Also, when you do find one you like, cook with it using different fuel types before your trip. Nothing worse than being hungry out in BFE, and not knowing if the thing will light!
    Jharte
    Touring...therapy for the soul.

  4. #4
    You need a new bike supcom's Avatar
    Join Date
    Aug 2002
    Posts
    5,434
    Mentioned
    0 Post(s)
    Tagged
    0 Thread(s)
    For a cross US tour, I would be concerned about the availability of butane cannisters outside of major cities and outdoor stores.

    White gas, aka Coleman stove fuel, is pretty universally available in hardware stores and xmart stores. With a reasonable sized container, you should not have much trouble finding it. The biggest problem is that it is typically sold by the gallon, so you may end up buying more than you can carry.

    Alcohol, sold as 'denatured alcohol' is available in smaller sized (quart?) containers at any hardware store or xmart. You can also use a gas additive like Heet (metyl alcohol version) sold at gas stations and auto parts stores.

    I recommend either an alcohol stove or a multi-fuel white gas stove. A multifuel stove would give you the option of running gasoline in an emergency, though with a bit of planning you should not need to resort to unleaded. The stoves do require periodic maintenance to remove deposits and replace seals, but do a reasonable job of simmering and will boil water very quickly.

    Alcohol stoves work best for cooking that requires little more than boiling water as they tend to have very little, if any, flame adjustment. But they burn with no soot and are totally maintenance free. You can easily build one yourself in an hours time with a couple soda cans and a little epoxy. In a pinch, you can literally just cut soda can in half, pour in a little alcohol, light it, and start cooking.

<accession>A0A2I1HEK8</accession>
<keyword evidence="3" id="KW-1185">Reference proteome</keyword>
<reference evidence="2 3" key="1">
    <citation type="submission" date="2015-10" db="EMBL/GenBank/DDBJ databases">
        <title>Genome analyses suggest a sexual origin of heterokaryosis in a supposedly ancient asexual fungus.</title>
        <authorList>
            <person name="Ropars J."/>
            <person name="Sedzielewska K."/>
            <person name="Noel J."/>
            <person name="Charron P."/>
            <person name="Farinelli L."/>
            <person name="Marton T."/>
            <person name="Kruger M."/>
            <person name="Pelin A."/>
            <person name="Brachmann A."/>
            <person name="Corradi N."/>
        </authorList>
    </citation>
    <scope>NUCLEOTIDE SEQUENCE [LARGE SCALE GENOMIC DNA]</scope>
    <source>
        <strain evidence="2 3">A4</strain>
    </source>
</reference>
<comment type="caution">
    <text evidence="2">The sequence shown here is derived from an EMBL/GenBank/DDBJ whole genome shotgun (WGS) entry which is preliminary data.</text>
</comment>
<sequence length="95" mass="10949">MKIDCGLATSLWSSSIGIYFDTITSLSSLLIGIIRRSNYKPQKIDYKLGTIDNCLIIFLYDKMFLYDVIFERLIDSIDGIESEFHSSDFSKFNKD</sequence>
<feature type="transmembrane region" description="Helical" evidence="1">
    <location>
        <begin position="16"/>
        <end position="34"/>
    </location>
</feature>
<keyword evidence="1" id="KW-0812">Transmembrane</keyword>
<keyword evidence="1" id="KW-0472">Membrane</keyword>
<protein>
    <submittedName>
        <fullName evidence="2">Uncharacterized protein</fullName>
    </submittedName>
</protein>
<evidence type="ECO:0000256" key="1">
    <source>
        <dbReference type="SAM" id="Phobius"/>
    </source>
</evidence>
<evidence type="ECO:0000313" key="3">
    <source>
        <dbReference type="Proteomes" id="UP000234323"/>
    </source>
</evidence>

5. #5
    Member
    Join Date
    Sep 2004
    Location
    Boulder, Colorado
    Posts
    44
    Mentioned
    0 Post(s)
    Tagged
    0 Thread(s)
    I also have a MSR Whisperlite International which I used on a cycle tour across Africa among other places. The ideal fuel seemed to be 80-90% kerosene topped off with gasoline which helps to get the kerosene to ignite. Of course, the ideal fuel isn't always available so having a multi-fuel stove gives lots of options. Know how to clean your stove since it will get clogged. The biggest problems I had were with the gasoline in Malawi (the jets) and the sand in Namibia (the pump).

  6. #6
    Member
    Join Date
    Sep 2004
    Location
    Boulder, Colorado
    Posts
    44
    Mentioned
    0 Post(s)
    Tagged
    0 Thread(s)
    Oops, I just noticed you specfically said "US tour". I use the same stove here in the US for the same reasons (lots of options). White gas burns great, but it's often sold in big containers (4L) if you can find it at all. I end up using gasoline a lot just like anywhere else.

  7. #7
    Mad bike riding scientist cyccommute's Avatar
    Join Date
    Nov 2004
    Location
    Denver, CO
    My Bikes
    Some silver ones, a black one, a red one, an orange one and a couple of titanium ones
    Posts
    15,968
    Mentioned
    24 Post(s)
    Tagged
    0 Thread(s)
    Quote Originally Posted by motion5447
    Im just trying to figure out what type of stove i want to purchase for an extended tour in the us. I read this breakdown at REI.com, but still cant decide.




    Butane, Propane or Isobutane Blend Canisters


    White Gas

    I guess in reading this im leaning towards either a white gas or canister. I suppose if i knew where the frequency of shops that i could purchase either canisters or white gas, it would make my descision easier.

    So, does anyone have some recomendations on types, or even specific models?
    I've used both propane and white gas on tours. I have an MSR Whisperlite and a Primus Techotrail. I used the Primus last fall for a tour along the Missouri River from S. Dakota to St. Louis. I did carry extra canisters but I ran out in Council Bluffs. Fortunately, I was able to find an outdoor shop in Omaha that carried canisters, but yes, they can be hard to find in the middle of nowhere.

    That said, I do prefer the propane stoves. For high altitude, which crossing the US you are going to run into, they work very well. Pressure differentials and all that. The flame has much better control than the MSR which means you can actually cook things rather than burn them to to bottom of a pot or leave rice kind of crunchy. They are also very clean. The priming process on the MSR leaves the stove covered in soot, especially at high altitude. And, finally, they light better. No matches needed if it has a piezo electric igniter.

    But ... for the next section of the Lewis and Clark, I'll probably carry the Whisperlite or both stoves because from Great Fall to Peirre, SD. There's a whole lot more of nothin' than the southern part of the route.